Paternity is used to refer to the legal father of a child. Under Minnesota law, a child of unmarried parents does not have a legal father until the proper legal steps are taken to establish the child's legal father or paternity. Being named on the child's birth certificate alone is not considered enough to establish the legal father or the legal rights and responsibilities that accompany being the legal father of a child. Once the paternity of a child is determined, the legal father has the responsibility to pay child support and can request child custody, visitation rights and parenting time.
There are different methods for establishing who is the legal father of a child in Minnesota. One method is for the unmarried father of the child to sign and file a Recognition of Parentage. Paternity can also be determined by court order through the legal process. The legal process is an option for an unmarried parent to establish paternity for the purposes of a child support order or child custody agreement.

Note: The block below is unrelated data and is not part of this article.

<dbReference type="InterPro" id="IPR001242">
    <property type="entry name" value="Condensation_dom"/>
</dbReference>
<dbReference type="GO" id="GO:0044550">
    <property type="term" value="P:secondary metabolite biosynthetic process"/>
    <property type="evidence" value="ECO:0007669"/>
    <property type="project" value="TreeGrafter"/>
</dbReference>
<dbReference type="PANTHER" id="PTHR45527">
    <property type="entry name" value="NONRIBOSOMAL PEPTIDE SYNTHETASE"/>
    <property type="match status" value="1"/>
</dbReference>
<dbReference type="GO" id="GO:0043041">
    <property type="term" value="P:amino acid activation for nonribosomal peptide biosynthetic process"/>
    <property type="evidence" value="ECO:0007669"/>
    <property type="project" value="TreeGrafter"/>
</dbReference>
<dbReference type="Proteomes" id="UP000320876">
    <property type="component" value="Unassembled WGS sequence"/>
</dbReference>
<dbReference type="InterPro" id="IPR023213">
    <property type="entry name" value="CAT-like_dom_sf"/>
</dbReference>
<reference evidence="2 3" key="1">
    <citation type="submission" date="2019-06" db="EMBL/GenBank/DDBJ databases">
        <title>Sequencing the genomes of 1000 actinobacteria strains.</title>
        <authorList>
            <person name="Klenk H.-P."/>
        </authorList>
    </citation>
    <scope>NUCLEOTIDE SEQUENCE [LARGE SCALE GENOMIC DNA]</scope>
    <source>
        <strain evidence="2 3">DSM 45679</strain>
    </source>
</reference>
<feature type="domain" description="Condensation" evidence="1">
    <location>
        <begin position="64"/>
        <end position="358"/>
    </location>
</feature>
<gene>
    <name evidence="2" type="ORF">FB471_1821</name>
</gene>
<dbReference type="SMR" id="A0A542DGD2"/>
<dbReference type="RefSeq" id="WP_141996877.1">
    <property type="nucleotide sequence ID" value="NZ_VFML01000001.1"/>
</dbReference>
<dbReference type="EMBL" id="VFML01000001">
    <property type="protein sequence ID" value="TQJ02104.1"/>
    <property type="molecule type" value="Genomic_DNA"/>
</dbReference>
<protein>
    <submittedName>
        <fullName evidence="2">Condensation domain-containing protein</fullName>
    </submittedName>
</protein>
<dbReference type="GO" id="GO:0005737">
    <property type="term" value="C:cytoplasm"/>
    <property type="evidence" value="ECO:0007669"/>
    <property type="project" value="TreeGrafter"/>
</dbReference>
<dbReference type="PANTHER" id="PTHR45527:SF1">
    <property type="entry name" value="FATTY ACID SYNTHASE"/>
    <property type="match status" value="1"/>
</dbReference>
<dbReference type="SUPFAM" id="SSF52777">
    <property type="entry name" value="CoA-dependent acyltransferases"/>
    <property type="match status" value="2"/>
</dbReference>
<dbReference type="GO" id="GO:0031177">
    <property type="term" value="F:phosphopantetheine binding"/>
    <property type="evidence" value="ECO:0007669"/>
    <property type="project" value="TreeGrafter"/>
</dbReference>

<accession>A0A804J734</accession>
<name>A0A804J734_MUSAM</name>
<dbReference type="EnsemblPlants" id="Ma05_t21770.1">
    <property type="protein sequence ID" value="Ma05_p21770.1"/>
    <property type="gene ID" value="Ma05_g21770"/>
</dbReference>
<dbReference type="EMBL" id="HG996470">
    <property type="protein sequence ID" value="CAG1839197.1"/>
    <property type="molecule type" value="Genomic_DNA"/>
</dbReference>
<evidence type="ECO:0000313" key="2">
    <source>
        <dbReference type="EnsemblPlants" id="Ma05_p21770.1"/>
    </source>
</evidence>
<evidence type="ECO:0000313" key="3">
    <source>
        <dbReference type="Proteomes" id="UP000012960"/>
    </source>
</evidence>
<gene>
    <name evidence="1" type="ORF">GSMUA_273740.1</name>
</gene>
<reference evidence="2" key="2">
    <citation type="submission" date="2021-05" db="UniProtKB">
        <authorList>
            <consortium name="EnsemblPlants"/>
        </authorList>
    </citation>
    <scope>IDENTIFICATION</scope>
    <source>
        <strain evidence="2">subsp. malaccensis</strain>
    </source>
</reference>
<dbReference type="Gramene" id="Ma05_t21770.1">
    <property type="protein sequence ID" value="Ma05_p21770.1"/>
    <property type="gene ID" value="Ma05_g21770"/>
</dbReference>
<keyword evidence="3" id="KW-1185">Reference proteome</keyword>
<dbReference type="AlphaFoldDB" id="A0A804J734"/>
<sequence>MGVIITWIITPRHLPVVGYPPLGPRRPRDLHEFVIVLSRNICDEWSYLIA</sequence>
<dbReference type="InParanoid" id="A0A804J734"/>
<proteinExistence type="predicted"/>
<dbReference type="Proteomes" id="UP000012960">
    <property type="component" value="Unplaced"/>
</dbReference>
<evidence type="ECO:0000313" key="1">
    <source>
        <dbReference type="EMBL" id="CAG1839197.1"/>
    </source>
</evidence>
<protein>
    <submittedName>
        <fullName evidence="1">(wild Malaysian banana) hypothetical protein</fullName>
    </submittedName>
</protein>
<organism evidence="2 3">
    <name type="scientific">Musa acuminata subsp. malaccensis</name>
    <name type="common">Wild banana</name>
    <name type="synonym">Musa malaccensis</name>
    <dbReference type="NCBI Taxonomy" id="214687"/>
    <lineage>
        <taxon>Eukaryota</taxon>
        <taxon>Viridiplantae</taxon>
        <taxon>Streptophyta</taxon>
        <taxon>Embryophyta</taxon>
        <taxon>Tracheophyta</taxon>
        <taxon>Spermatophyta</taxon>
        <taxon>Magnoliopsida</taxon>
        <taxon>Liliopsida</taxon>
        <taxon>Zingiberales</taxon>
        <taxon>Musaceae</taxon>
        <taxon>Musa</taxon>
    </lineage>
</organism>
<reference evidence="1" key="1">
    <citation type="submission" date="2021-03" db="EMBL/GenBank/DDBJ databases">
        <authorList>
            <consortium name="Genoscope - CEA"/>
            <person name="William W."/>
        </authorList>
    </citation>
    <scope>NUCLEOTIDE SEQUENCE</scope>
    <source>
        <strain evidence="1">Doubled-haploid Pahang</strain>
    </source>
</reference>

Paternity can be determined through court-ordered genetic tasting or if the mother of the child and putative father agree to genetic testing. If the mother of the child is seeking genetic testing to establish paternity, she must establish that there is a reasonable possibility that the putative father is the biological father of the child. When a child is born to married parents, the paternity of the child is presumed to be the woman's husband. If another man is the father, it may be necessary to determine paternity and for the biological father to be determined the legal father.
Paternity issues can be sensitive for families but they are also important for children and their parents. Because of the significant legal and other impacts of paternity, it is important for families to be familiar with how to determine paternity in Minnesota.
Source: Minnesota Judicial Branch, "Paternity," Accessed Feb. 28, 2016